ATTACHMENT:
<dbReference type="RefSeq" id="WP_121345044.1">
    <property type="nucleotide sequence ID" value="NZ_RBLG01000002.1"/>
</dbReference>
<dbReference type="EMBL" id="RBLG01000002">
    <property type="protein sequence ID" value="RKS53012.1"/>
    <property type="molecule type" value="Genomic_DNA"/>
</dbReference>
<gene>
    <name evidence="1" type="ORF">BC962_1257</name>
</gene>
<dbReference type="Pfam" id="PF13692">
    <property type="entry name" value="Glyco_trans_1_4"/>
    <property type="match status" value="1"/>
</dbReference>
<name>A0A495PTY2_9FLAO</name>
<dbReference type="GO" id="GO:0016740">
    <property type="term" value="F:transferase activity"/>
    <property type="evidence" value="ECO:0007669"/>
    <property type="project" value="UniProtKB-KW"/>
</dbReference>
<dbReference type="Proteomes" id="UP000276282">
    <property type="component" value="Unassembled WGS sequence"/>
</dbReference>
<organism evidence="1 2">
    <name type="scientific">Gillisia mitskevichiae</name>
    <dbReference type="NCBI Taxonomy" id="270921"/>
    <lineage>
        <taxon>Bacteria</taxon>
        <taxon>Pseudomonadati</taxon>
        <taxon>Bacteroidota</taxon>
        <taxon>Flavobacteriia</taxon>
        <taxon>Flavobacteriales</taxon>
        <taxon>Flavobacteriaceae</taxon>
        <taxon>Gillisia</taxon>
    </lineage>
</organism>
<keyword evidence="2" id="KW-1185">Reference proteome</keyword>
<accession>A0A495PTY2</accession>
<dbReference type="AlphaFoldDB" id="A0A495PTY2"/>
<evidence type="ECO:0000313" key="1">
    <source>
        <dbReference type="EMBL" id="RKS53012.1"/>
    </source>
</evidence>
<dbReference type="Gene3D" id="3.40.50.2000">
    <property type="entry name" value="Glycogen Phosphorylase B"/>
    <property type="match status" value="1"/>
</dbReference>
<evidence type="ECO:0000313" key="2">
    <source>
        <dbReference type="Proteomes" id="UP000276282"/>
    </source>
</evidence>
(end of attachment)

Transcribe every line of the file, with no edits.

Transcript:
<dbReference type="RefSeq" id="WP_121345044.1">
    <property type="nucleotide sequence ID" value="NZ_RBLG01000002.1"/>
</dbReference>
<dbReference type="EMBL" id="RBLG01000002">
    <property type="protein sequence ID" value="RKS53012.1"/>
    <property type="molecule type" value="Genomic_DNA"/>
</dbReference>
<gene>
    <name evidence="1" type="ORF">BC962_1257</name>
</gene>
<dbReference type="Pfam" id="PF13692">
    <property type="entry name" value="Glyco_trans_1_4"/>
    <property type="match status" value="1"/>
</dbReference>
<name>A0A495PTY2_9FLAO</name>
<dbReference type="GO" id="GO:0016740">
    <property type="term" value="F:transferase activity"/>
    <property type="evidence" value="ECO:0007669"/>
    <property type="project" value="UniProtKB-KW"/>
</dbReference>
<dbReference type="Proteomes" id="UP000276282">
    <property type="component" value="Unassembled WGS sequence"/>
</dbReference>
<organism evidence="1 2">
    <name type="scientific">Gillisia mitskevichiae</name>
    <dbReference type="NCBI Taxonomy" id="270921"/>
    <lineage>
        <taxon>Bacteria</taxon>
        <taxon>Pseudomonadati</taxon>
        <taxon>Bacteroidota</taxon>
        <taxon>Flavobacteriia</taxon>
        <taxon>Flavobacteriales</taxon>
        <taxon>Flavobacteriaceae</taxon>
        <taxon>Gillisia</taxon>
    </lineage>
</organism>
<keyword evidence="2" id="KW-1185">Reference proteome</keyword>
<accession>A0A495PTY2</accession>
<dbReference type="AlphaFoldDB" id="A0A495PTY2"/>
<evidence type="ECO:0000313" key="1">
    <source>
        <dbReference type="EMBL" id="RKS53012.1"/>
    </source>
</evidence>
<dbReference type="Gene3D" id="3.40.50.2000">
    <property type="entry name" value="Glycogen Phosphorylase B"/>
    <property type="match status" value="1"/>
</dbReference>
<evidence type="ECO:0000313" key="2">
    <source>
        <dbReference type="Proteomes" id="UP000276282"/>
    </source>
</evidence>